Regardless of difficulty, Shadowrun: Dragonfall – Director’s Cut is pure strategy RPG heaven. If not for the splendid dialogue and atmosphere, this would easily be my greatest talking point in this review. Fortunately, Dragonfall provides the entire package. Tacticians who thrive on calculated risk and strong positioning will be at home here. Cover is probably the most important factor to consider, as standing out in the open almost promises a quick death. Since most of the combat is gun-driven, expect to leave your characters hugging walls or ducking behind barrels. Those more accustomed to JRPG fantasy-based SRPGs shouldn’t worry: Dragonfall will make you fall in love with gun combat. The other driving force behind combat is economic use of Action Points and managing skill cooldowns. Knowing how best to use a skill and in what proximity one can afford to do so is thrilling. When fortuitous outcomes occurred, I felt triumphant; conversely, when I took unnecessary risks and was gunned down, I had only myself to blame. Some might find fault with the Random Number Generator gods, but if one is truly inspecting tactics used, one might find a more cautious (or aggressive) approach useful.
In terms of gear, the game offers a surplus of choices, but I only found myself upgrading equipment once in my thirty-eight hour excursion. In addition, one can toss aside one’s humanity–or at least some of it–in favor of machine parts to become better than before. Better…stronger…faster. The tradeoff here is Essence, meaning that a character forgoes magical capabilities in favor of speed, strength, armor, and action points. More equipment becomes available after completing certain side quests, of which Dragonfall offers many.
In terms of aesthetics, Dragonfall is second to none. Those who favor 3D models will be left wanting, but to someone with a discerning eye, the detail in the environments is baffling. At times, I found myself just staring at dilapidated buildings, household appliances, graffiti, trash, and just about everything on my screen. Keep in mind: this is a sort of post-apocalyptic cyberpunk future wherein most people live in ghettos and disarray. The designers took hold of this and spared no expense as they put excruciating detail into every nook and cranny, including areas players are likely to pass by without ever exploring. Dragonfall was designed for someone who wants to experience a world, not someone who simply wants to get from point A to B and crunch numbers.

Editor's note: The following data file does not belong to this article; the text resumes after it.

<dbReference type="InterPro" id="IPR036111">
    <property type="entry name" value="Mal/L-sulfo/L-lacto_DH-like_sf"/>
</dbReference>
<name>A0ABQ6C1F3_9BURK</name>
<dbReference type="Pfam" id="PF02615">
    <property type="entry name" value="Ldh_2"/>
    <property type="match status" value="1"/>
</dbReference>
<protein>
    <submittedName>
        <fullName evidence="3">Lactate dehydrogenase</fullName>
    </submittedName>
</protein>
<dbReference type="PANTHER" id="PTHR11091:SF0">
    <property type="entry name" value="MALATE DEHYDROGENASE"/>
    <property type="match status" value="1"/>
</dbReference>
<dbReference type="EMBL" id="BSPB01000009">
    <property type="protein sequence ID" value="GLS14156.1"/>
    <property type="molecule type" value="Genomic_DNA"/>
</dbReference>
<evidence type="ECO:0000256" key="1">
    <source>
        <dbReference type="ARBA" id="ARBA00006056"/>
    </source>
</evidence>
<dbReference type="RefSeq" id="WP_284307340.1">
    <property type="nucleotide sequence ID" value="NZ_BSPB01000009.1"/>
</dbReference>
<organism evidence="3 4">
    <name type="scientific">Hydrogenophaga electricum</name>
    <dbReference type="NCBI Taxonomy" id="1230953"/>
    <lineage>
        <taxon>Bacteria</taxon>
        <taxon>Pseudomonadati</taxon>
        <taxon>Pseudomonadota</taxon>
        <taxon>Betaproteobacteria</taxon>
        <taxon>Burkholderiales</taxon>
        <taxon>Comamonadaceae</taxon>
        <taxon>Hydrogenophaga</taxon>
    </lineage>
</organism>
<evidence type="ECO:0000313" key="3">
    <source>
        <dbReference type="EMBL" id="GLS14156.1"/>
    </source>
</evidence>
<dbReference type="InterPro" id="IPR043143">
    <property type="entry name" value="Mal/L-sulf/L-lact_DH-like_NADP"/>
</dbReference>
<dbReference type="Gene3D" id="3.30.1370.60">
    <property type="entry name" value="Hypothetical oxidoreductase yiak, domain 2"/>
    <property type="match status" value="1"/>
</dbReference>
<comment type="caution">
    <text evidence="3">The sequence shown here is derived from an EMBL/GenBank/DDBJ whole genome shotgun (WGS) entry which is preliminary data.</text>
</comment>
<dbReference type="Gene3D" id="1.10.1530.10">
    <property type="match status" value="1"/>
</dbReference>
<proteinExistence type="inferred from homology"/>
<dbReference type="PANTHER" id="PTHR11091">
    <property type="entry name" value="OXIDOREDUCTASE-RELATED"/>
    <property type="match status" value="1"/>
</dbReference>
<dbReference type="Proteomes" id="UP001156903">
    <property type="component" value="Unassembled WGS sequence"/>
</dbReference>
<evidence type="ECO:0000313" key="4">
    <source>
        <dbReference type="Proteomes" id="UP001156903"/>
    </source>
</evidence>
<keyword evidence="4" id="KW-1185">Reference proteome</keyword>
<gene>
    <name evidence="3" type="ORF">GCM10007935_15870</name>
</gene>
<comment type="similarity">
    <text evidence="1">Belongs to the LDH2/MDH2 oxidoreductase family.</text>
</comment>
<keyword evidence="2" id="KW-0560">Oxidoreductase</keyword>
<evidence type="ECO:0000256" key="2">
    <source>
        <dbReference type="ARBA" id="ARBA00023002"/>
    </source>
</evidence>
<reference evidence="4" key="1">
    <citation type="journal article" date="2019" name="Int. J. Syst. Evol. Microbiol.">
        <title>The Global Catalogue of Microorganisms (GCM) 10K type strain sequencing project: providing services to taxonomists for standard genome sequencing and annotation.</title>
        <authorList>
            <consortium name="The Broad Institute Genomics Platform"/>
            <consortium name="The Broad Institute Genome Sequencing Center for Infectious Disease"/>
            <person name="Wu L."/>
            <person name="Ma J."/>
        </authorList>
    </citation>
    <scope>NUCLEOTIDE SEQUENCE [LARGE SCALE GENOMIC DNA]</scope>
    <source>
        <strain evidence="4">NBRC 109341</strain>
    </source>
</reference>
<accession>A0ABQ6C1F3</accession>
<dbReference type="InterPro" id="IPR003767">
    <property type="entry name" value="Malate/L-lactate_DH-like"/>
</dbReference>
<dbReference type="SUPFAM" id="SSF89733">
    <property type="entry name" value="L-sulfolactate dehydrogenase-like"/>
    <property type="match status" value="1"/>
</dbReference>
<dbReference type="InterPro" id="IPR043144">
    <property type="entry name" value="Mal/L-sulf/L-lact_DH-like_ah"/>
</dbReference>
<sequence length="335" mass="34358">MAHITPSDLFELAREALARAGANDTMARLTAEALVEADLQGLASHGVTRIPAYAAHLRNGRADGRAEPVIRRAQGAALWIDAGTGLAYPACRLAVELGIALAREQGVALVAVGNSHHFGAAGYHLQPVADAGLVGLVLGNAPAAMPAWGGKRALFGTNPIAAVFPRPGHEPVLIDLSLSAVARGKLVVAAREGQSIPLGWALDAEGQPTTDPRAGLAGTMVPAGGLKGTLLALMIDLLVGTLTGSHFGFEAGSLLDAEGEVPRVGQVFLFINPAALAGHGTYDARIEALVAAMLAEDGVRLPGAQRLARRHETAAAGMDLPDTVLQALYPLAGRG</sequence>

In contrast, the auditory aspect of Dragonfall is average. Everything clicks and pew-pews as necessary, but the music accentuates little. This may sound like a complaint or drawback, but that is not what’s intended here. True, in light of the incredible package presented, this may be considered a weakness relative to the entirety of Dragonfall, but I have nothing to complain about here. If I were to add something to the aural experience, it’d be voice actors.
In terms of control, Dragonfall functions properly, as one would expect from a turn-based SRPG. That said, clicking can sometimes result in some difficulty as character models almost completely block the tile diagonally behind it. This is one problem an isometric game may have, but the developers could have remedied the problem in any number of ways that similar titles have done. Still, this is only a minor complaint in light of the otherwise sound controls.
Games like Dragonfall don’t come about too often. For those of us who’ve grown accustomed to B+ grade titles, we forget what it’s like to experience a top-shelf game. I reflect on my time with Dragonfall and have to call into question all of my previous reviews. Now, with this standard of design and absolute heart that went into Dragonfall, the bar is that much higher for competition. We know what talent and hard work can produce now. Best of all? It’s indie.